IBM’s one-month severance offer means a bitter end, say laid-off workers

The company is engaged in a new round of cuts to rebalance its workforce

layoffs laid off downsize job cuts
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IBM has been a bellwether employer that has often embraced workplace trends, sometimes good, sometimes ominous.

It was, for instance, an early adopter of equality measures and same-sex benefits. It also became a leader in globalizing its workforce, hiring aggressively overseas as it reduced its U.S. headcount.

IBM may be starting new trend: Reduced severance.

The company is now conducting a layoff of its U.S. employees, something it does routinely as it rebalances its workforce. But laid-off workers say that instead of leaving with as much as 26 weeks of severance, they are getting only a month's pay under a recently initiated company policy.

"I just can't believe that a company this size offers a one-month package -- it's a disgrace," said one longtime IBM employee who was told yesterday he was being laid off and requested anonymity. There was no explanation for the layoff, he said.

The reports of the job cuts have been emerging on the Watching IBM Facebook page. The page was started by Lee Conrad, the former national coordinator for Alliance@IBM, a Communications Workers of America union local that closed its doors earlier this year. The new site is functioning similar to the old one by allowing IBM employees to share news about the company.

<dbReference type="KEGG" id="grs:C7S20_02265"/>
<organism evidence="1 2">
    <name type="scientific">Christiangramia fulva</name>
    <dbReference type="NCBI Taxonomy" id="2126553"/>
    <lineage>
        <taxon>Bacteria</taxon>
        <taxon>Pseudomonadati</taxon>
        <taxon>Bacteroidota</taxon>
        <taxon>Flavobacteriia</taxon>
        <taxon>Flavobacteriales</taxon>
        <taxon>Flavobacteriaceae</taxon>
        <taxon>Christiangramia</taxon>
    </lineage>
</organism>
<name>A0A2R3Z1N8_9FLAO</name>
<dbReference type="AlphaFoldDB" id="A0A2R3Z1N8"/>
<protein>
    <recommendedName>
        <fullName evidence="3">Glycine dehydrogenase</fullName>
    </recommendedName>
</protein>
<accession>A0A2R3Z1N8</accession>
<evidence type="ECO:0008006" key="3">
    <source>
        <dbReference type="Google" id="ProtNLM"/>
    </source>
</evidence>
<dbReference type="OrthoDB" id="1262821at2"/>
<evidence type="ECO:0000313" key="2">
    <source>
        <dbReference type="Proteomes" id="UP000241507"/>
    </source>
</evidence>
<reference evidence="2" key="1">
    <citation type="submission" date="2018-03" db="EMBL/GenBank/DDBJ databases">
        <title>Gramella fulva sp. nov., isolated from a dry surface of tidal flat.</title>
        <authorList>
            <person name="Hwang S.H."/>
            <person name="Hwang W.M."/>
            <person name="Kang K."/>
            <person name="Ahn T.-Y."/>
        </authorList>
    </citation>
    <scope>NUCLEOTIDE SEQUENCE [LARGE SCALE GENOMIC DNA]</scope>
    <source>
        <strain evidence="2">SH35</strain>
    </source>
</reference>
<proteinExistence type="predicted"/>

IBM does not disclose the size of its layoffs or the size of its U.S. workforce.

"IBM is aggressively transforming its business to lead in a new era of cognitive and cloud computing," said IBM spokesman Ian Colley in emailed comments. "This includes remixing skills to meet client requirements."

The last day for some of the workers is May 31, and the laid-off worker speculated that the three-month notice may be IBM's way of compensating for the shortened severance. The employee also noted that a one-month severance offers little incentive to stick around until the end date.

Another IBM employee being laid off said long-time workers were upset with the severance change and recent reductions in matching contributions to workers' 401K accounts. The reduced severance, this worker said, may make it harder for IBM to attract future job candidates -- although many new hires now arrive through corporate acquisitions.

According to Colley, IBM hired "more than 70,000 professionals in 2015, many in these key skills areas, and currently has more than 25,000 open positions." Although the company won't disclose how many of the job openings are U.S.-based, "a significant number of the open positions are in the U.S.," he said.

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